The Daily Telegraph
Chadwick keeping all lanes open to realise F1 ambition
British driver grabs Indy Lights chance and insists W Series can still be pathway to top of the sport, writes Tom Cary
By the time you read this, Jamie Chadwick may already have one foot on the other side of the Pond. The two-time W Series champion took part in an Indy Lights test with Andretti Autosport at Sebring, Florida, yesterday and, depending on how it went, Chadwick may already be dotting the i’s and crossing the t’s, preparing to set sail for the New World.
While clearly being a fantastic opportunity for Chadwick
– racing in the main support series to Indycar, and for a big team such as Andretti – it would in many ways be a shame. Chadwick’s stated goal is to drive in Formula One. W Series’s stated goal is to help a female driver to reach Formula One for the first time since 1976. Chadwick is clearly the best driver in
W Series. Yet despite successive titles, despite more than double the number of points of her nearest rival in this year’s standings, teams in F3 and F2 do not appear to be beating a path to her door.
It raises various troubling questions, both for Chadwick and for W Series.
Is the all-female formula fit for purpose? Is the standard across the board seen as so low by F3 and F2 teams that they are not willing to take a chance on its champion, despite the guaranteed PR boost Chadwick’s presence would bring? Did Chadwick’s lacklustre year racing for Prema in the Formula Regional European Championship in 2020 – when W Series took a hiatus due to Covid – scare off potential suitors? Is Chadwick being too picky? She claimed at the start of the year that she had options for this year in F3, but a lack of available “competitive seats” meant she ultimately decided her best option was to remain in W Series.
The 24-year-old says she “understands” the reluctance of F3 teams to take a gamble on W Series drivers, especially given the lack of testing days and the fact that they would be stepping into a formula with no power steering. “Male or female, those teams just want to win,” she says.
Which is not to say she does not believe a woman is capable of success in those series. Chadwick notes the F3 test given to Abbi Pulling, Hamda Al Qubaisi, Chloe Chambers and Nerea Marti at Magny Cours last week.
“I haven’t spoken to them about it yet,” she says. “But I hear they went OK. I’m really intrigued to hear what they have to say because I’ve not driven that car myself. And that’s what it’s all about. Getting that experience; understanding what you need to do to progress. That’s what makes this next step from W Series the hardest, I guess.”
Has she got any test days lined up in F3 or F2 then? Because time is fast running out to organise them. “The F3 opportunity I haven’t had just yet, but there is a bit of interest in maybe doing an F2 test,” Chadwick replies. “But it isn’t for a few months. It’s in November.
So we’re pushing hard for that. But like I said, I want to have options. I know F2 is a massive jump [in one go]. So it might be looking at combining programmes. To not see it as ‘OK, I go to America and that’s it’, but keeping doors open.”
Reading between the lines, she might take up the option from Indy Lights and then try to line up a seat in F2 for 2024? “Perhaps,” she says. “But I think from my side, the fact this opportunity has come to us and they’ve shown an interest… to have the opportunity to go out and see what it’s all about, is so valuable.”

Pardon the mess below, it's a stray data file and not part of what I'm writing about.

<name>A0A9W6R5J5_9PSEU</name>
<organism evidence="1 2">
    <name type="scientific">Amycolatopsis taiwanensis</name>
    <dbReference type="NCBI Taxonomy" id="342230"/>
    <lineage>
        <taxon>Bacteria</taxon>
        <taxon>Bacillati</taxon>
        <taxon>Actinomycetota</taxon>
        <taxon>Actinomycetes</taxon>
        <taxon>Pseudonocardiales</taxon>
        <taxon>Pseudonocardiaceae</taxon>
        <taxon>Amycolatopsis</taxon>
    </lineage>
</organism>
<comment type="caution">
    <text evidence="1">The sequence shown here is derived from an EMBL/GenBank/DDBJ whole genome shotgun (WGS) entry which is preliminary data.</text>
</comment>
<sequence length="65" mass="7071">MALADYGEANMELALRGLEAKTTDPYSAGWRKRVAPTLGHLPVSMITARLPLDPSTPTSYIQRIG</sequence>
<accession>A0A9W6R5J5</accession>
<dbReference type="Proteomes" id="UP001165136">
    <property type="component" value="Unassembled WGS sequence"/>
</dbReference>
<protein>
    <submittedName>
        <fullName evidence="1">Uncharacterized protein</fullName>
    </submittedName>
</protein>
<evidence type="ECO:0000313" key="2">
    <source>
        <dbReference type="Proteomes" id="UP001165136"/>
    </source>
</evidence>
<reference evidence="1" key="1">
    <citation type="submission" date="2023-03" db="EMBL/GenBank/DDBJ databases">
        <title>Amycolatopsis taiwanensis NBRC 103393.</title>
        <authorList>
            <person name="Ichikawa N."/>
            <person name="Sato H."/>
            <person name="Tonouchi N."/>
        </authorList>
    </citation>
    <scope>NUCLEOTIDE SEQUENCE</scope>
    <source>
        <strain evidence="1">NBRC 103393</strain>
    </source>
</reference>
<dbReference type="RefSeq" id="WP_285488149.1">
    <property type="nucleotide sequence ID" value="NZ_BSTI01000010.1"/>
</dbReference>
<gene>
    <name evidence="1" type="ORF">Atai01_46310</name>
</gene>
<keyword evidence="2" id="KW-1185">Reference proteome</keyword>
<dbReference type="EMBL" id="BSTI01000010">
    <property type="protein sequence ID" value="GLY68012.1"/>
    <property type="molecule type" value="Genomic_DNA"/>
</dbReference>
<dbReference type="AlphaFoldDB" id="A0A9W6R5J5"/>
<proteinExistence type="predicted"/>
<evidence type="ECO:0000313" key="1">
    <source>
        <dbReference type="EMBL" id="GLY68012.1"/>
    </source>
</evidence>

Having a seat lined up for 2024 if she does move Stateside would certainly be sensible. As Indycar star Colton Herta found out recently, Indy is not a great pathway to F1 since it does not yield the requisite FIA Super Licence points. Chadwick thinks that system “should potentially be looked at” given the burgeoning interest in F1 from the US. But she accepts that, as it stands, she is going to have to do F2 at some point if she wants to reach F1.
Whatever she decides, there will be huge interest in her next move. Much of W Series’s credibility is tied to her fortunes. The formula is facing its own difficulties with
perennial funding issues and questions about its viability. Does it have a future?
“I can’t see how anyone can criticise W Series,” Chadwick argues. “It’s given us all this massive platform. Yes, a lot of people couldn’t care less what I do in my career and I get that. But what’s amazing is the amount of people that really do care. I see a lot of people saying I should be in F1 next year. And I really shouldn’t! I’m nowhere near that level. But the fact W Series has created this perception and, I guess, fanbase, is amazing.
“OK, potentially W Series has a way to go in terms of getting the next woman to F1. But they never said that was going to be the goal within three years.”
What about the next five? Stefano Domenicali, the F1 CEO, said recently he doubted a woman could do it in that time frame. Chadwick smiles.
“Yeah absolutely. F1 remains the ultimate goal, but I also want to have a career in the sport,” she says. “And you’ve got to weigh up the best options to have that. Not just put everything on the line, financially and performance-wise, where you give yourself one year and then that’s kind of your only opportunity.
“Working on the basis that at some point I will have to go through F2 … I have to work backwards from that. So it’s about exploring the options. Whether to do F3 or whether to do Indy Lights for a year. With Indy Lights, the seat time looks to be significant, particularly compared to F3, the budget seems plausible with a top team in Andretti. Whereas, at the moment, those opportunities don’t seem to be quite there in F3 … but I’m keeping all options open.”